Father Phillips is a true father to his parish. Keep him, the other clergy of the Parish, and their parishioners in your prayers.

      1. It is my understanding, that if OLA joined the Ordinariate, the Parish would be split, and also a new Ordinariate Priest would be brought in.
        If that is true, I don't see how it would preserve the Anglican Patrimony of OLA or could be the Holy Father's vision of Anglcanorum Coetibus.
        I assume that a strict interpretation by those charged with implementing AC in the US would call for splitting the Parish, and bringing in new clergy to replace Fr Phillips, and the other clergy at OLA.

        I am not a Canon Lawyer or anything, so, I couldn't really guess as to this. I wish Fr Phillips and his Parish well, and commend them for their efforts to bring the Ordinariate to fruition in the US…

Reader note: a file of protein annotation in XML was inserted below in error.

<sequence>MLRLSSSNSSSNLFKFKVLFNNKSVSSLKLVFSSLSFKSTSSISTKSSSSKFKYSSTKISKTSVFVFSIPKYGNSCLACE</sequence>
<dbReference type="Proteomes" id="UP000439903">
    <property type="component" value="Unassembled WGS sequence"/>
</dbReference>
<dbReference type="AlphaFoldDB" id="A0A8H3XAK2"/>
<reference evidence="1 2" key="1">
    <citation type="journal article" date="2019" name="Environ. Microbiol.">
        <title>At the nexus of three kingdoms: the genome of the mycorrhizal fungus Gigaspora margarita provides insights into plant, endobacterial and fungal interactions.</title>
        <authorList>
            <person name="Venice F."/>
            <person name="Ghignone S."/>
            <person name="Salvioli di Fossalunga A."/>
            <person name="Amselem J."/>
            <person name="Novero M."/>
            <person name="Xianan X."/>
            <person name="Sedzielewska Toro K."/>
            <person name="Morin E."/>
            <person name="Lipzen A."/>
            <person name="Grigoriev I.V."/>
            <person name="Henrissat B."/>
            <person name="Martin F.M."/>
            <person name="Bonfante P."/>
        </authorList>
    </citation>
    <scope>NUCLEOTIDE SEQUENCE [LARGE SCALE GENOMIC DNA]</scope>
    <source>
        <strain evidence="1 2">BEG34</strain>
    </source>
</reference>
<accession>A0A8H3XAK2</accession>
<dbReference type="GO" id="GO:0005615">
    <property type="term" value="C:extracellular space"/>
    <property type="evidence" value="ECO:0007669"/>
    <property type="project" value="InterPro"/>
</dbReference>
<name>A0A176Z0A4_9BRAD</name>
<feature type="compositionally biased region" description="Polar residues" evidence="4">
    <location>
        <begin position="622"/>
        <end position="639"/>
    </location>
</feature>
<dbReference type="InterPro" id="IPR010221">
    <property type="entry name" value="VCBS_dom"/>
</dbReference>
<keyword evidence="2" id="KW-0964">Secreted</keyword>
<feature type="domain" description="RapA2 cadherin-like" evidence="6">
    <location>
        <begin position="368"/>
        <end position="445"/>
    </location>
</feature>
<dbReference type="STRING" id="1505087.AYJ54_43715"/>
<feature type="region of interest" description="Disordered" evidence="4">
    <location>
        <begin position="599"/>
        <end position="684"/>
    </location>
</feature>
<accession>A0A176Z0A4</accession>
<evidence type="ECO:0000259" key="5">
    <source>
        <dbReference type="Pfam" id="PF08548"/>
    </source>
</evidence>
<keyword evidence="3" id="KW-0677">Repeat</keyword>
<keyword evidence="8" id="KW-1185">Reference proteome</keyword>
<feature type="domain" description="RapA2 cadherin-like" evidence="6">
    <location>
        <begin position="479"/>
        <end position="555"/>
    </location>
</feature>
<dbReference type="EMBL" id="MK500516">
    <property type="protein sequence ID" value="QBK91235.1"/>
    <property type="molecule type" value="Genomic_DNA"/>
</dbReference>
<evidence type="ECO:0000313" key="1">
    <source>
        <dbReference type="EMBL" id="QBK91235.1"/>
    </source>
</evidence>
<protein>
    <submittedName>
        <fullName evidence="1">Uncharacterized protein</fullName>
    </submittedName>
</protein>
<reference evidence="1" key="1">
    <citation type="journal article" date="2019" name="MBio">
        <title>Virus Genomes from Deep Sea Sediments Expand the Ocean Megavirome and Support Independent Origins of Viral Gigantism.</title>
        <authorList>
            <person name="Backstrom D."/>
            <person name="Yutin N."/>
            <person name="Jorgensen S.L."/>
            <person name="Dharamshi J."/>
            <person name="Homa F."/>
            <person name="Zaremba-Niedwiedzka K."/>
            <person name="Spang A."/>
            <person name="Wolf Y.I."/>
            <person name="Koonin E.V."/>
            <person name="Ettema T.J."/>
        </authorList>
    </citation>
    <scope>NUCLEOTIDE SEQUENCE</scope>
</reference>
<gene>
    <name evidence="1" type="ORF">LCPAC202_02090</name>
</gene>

MT 23:27

  7. Whatever the real reasons are that OLA is not entering the Ordinariate, what I take from this whole issue, is that Fr. Phillips has shown how humble and obedient he is.

    God used him in a mighty way, just as He has many saints who were also unjustly treated, but now are considered saints by the Church.

    My prayers are with Fr. Phillips, his family and OLA. He is exactly what Christ wanted as a priest and it is an honor to know him.